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# Mistakes to avoid

Over the years we've had many good students perform poorly on the Comps because they made the following mistakes. Don't make them yourself!

- Don't take the Comp before you've finished the second semester graduate class if the class spans two semesters (Algebra, Complex Analysis, Functional Analysis, Real Analysis, Topology). Lots of people think that since the Comp primarily covers first semester material, it should be taken as soon as that semester is finished. In reality, during the second semester you reinforce and apply what you learned in the first semester. Concepts that were new and confusing at the end of the first semester will be easy and natural by the end of the second.
- Do study for BOTH exams well in advance. Remember that you take them on two consecutive weekends. Some people put off studying for the second Comp until after the first, giving themselves one week to study for the second. That's not nearly enough time.
- Don't take the Comps once before you're ready, just to get the feel for them. You only get two chances. If you burn the first one without serious studying, you're putting yourself under tremendous pressure for the second.
- Don't assume the Comp will be like the final of the relevant grad class. First, the Comp is usually harder. Second, the topics may vary a little. Check out the subject specific help for specifics.
- Do work through old Comps... Problems occasionally get repeated, and broad methods and themes often get repeated. Also, sometimes you are asked to prove classic theorems, so it may be worth memorizing proofs of these, as long as you understand what you are memorizing.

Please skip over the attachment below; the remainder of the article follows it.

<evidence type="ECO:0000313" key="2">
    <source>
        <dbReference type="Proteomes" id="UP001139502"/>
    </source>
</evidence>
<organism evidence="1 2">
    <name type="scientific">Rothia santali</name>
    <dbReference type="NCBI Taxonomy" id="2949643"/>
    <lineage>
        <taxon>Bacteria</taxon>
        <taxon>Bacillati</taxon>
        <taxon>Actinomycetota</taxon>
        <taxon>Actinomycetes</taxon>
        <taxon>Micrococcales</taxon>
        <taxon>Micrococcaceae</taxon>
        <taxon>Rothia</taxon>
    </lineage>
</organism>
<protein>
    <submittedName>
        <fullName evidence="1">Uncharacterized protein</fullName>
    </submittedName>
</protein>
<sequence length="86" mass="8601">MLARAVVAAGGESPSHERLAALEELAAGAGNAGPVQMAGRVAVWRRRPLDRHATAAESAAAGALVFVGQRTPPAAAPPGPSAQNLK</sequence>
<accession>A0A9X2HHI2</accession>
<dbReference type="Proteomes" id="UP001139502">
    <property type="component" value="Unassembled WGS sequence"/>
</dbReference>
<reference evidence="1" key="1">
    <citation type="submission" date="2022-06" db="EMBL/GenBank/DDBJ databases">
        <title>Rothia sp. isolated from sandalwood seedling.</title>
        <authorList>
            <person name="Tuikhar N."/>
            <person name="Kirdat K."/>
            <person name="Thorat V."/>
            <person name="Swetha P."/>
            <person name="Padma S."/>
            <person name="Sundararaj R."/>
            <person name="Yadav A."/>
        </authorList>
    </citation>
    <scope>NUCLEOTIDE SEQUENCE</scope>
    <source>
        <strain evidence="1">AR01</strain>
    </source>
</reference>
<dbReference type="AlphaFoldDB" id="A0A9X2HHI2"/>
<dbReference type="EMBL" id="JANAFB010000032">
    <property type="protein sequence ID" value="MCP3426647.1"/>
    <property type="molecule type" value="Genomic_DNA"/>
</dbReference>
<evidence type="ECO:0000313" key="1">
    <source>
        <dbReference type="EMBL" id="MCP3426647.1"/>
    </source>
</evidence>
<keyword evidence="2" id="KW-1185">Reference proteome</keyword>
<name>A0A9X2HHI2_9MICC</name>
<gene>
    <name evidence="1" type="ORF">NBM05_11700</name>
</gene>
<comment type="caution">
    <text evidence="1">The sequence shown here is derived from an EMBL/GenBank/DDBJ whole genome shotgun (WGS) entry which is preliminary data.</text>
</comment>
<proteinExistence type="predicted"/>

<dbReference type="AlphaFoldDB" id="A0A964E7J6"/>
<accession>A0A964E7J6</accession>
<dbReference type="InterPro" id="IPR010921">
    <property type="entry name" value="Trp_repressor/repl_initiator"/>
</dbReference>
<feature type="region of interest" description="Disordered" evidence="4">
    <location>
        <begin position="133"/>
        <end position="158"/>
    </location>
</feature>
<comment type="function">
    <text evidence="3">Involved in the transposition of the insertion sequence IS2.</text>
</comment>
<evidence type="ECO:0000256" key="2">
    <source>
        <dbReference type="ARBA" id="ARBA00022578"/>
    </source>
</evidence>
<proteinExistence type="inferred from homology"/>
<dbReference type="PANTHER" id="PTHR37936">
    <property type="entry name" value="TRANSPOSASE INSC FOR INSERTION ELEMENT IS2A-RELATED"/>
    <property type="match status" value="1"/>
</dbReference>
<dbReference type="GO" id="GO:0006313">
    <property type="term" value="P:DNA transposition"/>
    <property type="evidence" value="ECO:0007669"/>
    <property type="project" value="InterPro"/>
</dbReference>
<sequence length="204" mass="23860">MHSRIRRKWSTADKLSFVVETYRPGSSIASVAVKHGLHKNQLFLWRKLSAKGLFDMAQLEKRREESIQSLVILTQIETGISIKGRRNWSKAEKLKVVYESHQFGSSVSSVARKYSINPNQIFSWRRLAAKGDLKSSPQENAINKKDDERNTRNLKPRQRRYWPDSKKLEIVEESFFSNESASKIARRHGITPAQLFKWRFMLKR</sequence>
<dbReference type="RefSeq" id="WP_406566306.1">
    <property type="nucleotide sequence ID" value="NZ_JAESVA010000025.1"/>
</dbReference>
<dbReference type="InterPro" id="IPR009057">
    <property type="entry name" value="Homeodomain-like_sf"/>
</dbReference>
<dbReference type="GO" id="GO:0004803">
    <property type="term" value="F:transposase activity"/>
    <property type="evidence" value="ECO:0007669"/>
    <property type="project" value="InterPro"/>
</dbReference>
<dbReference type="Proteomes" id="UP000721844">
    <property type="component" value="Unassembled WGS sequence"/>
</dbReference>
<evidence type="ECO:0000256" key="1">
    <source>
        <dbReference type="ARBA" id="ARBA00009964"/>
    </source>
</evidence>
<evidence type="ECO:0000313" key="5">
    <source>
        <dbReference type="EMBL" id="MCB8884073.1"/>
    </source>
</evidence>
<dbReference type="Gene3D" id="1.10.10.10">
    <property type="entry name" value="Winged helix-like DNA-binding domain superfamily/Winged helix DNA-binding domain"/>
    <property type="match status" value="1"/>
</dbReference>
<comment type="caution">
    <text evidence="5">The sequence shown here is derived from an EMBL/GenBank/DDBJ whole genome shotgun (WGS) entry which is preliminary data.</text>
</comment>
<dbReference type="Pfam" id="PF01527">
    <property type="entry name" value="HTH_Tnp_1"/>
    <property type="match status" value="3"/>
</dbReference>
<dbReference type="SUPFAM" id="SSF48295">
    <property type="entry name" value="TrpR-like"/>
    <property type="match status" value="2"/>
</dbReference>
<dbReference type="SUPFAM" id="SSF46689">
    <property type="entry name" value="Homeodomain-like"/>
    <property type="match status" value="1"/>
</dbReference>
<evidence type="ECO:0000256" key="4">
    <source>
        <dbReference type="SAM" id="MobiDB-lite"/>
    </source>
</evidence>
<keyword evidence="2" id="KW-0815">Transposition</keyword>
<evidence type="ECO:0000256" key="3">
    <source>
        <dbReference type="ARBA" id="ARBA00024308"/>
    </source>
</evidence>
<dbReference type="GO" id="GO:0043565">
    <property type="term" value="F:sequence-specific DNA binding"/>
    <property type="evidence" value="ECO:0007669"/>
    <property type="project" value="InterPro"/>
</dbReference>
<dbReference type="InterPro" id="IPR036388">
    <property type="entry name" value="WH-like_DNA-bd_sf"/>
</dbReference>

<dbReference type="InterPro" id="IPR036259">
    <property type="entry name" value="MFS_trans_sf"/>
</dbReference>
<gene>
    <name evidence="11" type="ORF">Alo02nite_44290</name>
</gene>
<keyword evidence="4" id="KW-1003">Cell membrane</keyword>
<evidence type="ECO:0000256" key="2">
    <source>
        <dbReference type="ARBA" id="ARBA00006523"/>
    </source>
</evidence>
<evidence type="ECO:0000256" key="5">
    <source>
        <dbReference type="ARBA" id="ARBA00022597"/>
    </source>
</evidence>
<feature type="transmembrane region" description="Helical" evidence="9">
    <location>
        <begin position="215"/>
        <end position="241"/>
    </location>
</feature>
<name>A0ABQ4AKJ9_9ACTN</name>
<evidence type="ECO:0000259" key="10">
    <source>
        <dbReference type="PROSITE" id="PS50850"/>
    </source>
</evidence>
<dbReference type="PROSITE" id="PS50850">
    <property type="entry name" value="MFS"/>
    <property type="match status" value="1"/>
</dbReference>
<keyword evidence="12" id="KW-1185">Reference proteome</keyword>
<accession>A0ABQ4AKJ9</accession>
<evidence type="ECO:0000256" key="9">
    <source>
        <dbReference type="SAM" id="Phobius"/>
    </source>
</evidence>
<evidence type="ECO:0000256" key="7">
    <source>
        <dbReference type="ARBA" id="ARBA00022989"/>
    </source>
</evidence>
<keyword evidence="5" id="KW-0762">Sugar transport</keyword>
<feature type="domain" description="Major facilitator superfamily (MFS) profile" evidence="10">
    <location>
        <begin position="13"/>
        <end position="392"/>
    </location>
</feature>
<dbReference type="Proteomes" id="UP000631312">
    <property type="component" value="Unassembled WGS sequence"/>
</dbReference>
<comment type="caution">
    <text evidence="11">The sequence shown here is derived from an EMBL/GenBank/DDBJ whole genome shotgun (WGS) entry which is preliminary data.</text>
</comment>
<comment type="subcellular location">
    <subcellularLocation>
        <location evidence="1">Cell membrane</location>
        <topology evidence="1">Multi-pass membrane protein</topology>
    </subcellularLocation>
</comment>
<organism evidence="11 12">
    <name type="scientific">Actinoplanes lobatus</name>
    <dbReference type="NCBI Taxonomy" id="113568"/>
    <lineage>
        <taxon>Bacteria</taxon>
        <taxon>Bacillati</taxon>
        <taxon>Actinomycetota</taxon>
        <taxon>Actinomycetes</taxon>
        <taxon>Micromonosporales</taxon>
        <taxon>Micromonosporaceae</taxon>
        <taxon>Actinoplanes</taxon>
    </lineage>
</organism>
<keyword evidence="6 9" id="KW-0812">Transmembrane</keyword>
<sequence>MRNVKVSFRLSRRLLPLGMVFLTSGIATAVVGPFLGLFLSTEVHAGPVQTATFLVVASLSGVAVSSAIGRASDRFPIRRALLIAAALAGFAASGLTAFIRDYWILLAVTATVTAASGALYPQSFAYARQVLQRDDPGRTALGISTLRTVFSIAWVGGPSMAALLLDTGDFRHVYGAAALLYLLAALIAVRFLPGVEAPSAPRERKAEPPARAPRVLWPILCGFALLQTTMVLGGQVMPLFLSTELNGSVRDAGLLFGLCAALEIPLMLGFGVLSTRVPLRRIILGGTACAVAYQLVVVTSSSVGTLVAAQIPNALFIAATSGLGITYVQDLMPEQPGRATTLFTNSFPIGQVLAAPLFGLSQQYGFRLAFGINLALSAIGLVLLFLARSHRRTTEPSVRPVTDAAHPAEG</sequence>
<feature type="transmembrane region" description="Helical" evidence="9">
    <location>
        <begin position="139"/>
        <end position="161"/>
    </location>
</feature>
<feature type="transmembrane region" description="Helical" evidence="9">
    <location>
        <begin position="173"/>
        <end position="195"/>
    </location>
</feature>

- ... but don't expect to pass on memorization. Although problems occasionally get repeated verbatim, more often the writers create new problems requiring you to apply the same basic principles in slightly different situations. It is pretty easy for a grader to tell when a student is regurgitating a verbatim answer to the wrong problem, and you don't get much credit for it. If you don't understand what you're memorizing, you're in trouble. To test your understanding, try modifying the parameters of the problem a little, or ask yourself to what other situations the same principles would apply.
- Do talk to other students or professors about the Comps. Don't study in complete isolation. The more you work problems and check your solutions with other students and professors, the better.
- Do answer as many problems as you're allowed to, even if some of your answers are incomplete. On the Algebra Comp, for example, you normally choose six problems. If you only answer five, you're throwing away points. A partial answer on the sixth is better than nothing. If you're worried about looking foolish, you can always write a note: "I recognize that this answers Part X, but not Part Y, of the problem." (Of course, don't write garbage just to get points -- the graders will distinguish between irrelevant rambling and steps that contribute to a correct solution.)